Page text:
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Mn-Vacancy-Induced Photoconductivity of Layer Type Manganese Oxides

Manganese(IV) oxides are known to impact a broad range of biogeochemical processes, mainly through their high capacity for metal sorption and their facile oxidation of organic and inorganic compounds. Mn oxides found in weathering environments and natural waters are produced mainly by bacteria and take on layer structures, i.e., stacks of sheets of edge-sharing MnO6 octahedra. An important structural characteristic of these oxides is the presence of Mn(IV) cation vacancies whose charge deficit is typically compensated by metal cations or protons. These vacancies have long been identified as strong adsorption sites for metals, but they also may play an important role in Mn redox biogeochemistry, particularly photo-induced redox reactions. Because detailed electronic band structure is the key to understanding photo-induced redox reactions, Mn(IV) oxides both vacancy-free and containing cation vacancies charge-compensated by protons were investigated using ab initio quantum mechanics simulations as realized in the code CASTEP.

The ab initio study showed that a Mn(IV) vacancy reduces the band gap energy (Fig. 7a) and separates photo-excited electrons and holes (Fig. 7b). A reduction in band-gap energy generates more pairs of electrons and holes upon illumination, and the distinct separation of charge carriers enhances their transfer before loss by recombination. Therefore, Mn(IV) vacancies enhance effectively the photoconductivity of layer type MnO2, facilitating photo-redox reactions between the mineral and inorganic or organic compounds.

Recent studies in materials science indicate that synthetic layer type Mn(IV) oxide nanoparticles with cation vacancies like those found in the biogenic MnO2minerals are semiconductors that produce photocurrent under visible light stimulation, thus making them very attractive for applications in energy storage, solar cell fabrication, and catalysis. Our prediction of effective band gap energy reduction by cation vacancies indicates that photocurrent production by these layer type MnO2 nanoparticles can be optimized by the control of vacancy concentrations during laboratory synthesis.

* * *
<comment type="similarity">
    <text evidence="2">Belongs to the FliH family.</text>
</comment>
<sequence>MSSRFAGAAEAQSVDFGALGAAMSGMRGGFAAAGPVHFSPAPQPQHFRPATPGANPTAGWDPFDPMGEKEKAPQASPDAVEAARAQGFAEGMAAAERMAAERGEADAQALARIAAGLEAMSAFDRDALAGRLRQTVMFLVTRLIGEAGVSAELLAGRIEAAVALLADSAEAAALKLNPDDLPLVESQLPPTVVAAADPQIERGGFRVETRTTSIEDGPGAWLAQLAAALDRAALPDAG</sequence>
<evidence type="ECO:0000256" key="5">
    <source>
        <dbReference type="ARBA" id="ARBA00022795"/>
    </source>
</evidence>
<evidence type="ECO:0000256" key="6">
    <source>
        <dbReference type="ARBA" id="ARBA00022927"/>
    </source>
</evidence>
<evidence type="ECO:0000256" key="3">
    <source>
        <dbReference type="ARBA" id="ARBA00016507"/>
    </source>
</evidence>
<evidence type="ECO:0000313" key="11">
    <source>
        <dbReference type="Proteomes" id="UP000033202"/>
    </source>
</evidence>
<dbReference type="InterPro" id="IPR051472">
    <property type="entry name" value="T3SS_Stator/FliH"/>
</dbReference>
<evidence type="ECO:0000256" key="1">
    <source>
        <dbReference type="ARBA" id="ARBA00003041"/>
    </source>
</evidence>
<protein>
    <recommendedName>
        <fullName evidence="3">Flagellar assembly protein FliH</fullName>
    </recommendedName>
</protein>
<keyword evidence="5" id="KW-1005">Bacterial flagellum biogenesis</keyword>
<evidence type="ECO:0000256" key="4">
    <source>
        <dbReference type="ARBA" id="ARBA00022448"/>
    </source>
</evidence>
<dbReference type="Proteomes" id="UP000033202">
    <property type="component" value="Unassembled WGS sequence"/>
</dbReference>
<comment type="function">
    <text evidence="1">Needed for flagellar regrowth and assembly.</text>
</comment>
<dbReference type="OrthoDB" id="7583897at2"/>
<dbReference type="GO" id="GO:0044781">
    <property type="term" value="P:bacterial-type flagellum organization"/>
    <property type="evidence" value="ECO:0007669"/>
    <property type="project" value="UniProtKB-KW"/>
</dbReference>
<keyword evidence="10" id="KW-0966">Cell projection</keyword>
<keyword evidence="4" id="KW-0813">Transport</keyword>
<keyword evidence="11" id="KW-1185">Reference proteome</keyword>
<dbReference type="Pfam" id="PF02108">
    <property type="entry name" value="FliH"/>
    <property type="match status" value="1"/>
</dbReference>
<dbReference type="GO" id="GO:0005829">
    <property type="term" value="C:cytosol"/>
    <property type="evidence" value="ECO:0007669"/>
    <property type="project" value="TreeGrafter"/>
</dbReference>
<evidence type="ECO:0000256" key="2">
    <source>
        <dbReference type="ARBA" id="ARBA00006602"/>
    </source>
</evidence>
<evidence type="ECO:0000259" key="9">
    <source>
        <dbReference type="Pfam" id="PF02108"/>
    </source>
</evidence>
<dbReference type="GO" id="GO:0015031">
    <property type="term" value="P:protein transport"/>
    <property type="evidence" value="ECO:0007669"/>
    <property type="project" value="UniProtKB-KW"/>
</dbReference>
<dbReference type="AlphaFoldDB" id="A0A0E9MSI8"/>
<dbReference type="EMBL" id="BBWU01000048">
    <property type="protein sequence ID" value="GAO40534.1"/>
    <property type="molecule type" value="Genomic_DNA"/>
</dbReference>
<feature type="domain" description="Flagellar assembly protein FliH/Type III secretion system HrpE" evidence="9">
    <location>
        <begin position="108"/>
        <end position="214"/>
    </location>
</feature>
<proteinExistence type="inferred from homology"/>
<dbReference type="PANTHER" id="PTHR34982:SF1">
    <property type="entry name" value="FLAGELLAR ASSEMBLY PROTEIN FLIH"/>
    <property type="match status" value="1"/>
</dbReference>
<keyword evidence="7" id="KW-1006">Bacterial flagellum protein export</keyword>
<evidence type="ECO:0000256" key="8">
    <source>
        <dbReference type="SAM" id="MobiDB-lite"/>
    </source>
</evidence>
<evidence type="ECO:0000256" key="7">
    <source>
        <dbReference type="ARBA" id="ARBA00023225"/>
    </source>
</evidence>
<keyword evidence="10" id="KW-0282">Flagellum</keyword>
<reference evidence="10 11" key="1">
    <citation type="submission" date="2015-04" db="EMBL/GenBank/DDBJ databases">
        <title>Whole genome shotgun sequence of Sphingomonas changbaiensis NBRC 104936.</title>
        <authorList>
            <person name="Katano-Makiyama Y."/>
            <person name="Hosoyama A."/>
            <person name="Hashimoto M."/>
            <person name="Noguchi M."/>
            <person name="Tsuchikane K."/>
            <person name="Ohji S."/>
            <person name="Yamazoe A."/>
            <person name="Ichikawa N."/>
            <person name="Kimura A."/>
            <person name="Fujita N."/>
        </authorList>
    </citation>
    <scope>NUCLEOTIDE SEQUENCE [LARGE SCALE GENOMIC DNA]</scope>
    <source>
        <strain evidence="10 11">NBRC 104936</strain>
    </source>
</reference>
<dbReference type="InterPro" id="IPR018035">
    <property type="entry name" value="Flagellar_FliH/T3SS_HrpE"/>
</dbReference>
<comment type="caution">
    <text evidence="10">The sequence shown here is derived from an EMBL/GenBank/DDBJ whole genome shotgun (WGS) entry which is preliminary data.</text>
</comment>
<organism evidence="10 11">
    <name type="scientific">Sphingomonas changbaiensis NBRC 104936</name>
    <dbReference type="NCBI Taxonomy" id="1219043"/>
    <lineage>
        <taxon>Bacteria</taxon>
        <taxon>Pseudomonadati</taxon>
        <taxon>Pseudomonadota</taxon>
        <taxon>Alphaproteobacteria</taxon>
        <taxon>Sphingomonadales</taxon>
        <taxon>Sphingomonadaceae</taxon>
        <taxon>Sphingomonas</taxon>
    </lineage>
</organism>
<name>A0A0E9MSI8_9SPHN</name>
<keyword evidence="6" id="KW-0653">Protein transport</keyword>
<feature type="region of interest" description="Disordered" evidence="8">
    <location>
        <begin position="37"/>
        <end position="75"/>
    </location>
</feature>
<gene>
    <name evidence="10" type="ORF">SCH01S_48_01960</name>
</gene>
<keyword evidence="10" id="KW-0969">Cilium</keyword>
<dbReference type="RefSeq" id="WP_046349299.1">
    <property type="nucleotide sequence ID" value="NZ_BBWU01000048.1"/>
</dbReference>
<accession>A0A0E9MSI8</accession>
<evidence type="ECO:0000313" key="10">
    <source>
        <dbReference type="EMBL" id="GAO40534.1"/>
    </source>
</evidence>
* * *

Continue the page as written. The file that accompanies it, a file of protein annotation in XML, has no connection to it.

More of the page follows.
Fig 7

Figure 7. Calculated electronic properties of vacancy-free MnO2 (left) and MnO2 containing 12.5 or 3.3 % Mn(IV) vacancies charge-compensated by protons (right). (a) Band structures, showing reduction of the band gap energy (denoted by a red double arrow) from 1.3 to 0.3 eV. (Solid lines denote bands for spin-up electrons while dashed lines denote bands for spin-down electrons.) (b) Charge distributions for valence-band maximum hole states (orange) and conduction-band minimum electron states (blue), showing that a cation vacancy compensated by protons (H) effectively separates photo-induced charge carriers against recombination.


Surface Complexes of Zinc in Birnessite Interlayer

Biogeochemical cycling of zinc (Zn) is strongly influenced by sorption on hexagonal birnessite. Spectroscopic studies have identified that Zn forms both tetrahedral (ZnIV) and octahedral (ZnVI) triple-corner-sharing surface complexes (TCS) at Mn(IV) vacancy sites in hexagonal birnessite (Fig. 8). The octahedral complex is expected because it is similar to that of Zn in the Mn oxide mineral, chalcophanite (ZnMn3O7·3H2O). However, the reason for the occurrence of the four-coordinate Zn surface species remains unclear. We examined this issue using spin-polarized DFT.

Total energy, magnetic moments of vacancy O, and electron-overlap populations between Zn and vacancy O all have proved that ZnIV-TCS is stable in birnessite without a need for Mn(III) substitution in the octahedral sheet and that it is more effective in reducing undersaturation of surface O at a Mn vacancy than is ZnVI-TCS. Geometry-optimization of a hypothetical monohydrate mineral, ZnMn3O7·H2O, which has a similar structure to chalcophanite but contains only tetrahedral Zn, and comparison with chalcophanite structure suggest that occurrence of tetrahedal Zn along with octahedral Zn in hexagonal birnessite is more related to the Zn-birnessite stability mediated by interactions of Zn ions (e.g., through H-bonds) with neighboring Zn ions or with adjacent Mn octahedral sheets and stacking modes of the sheets, rather than to the existence of Mn(III) substitution or local Zn bond strength difference.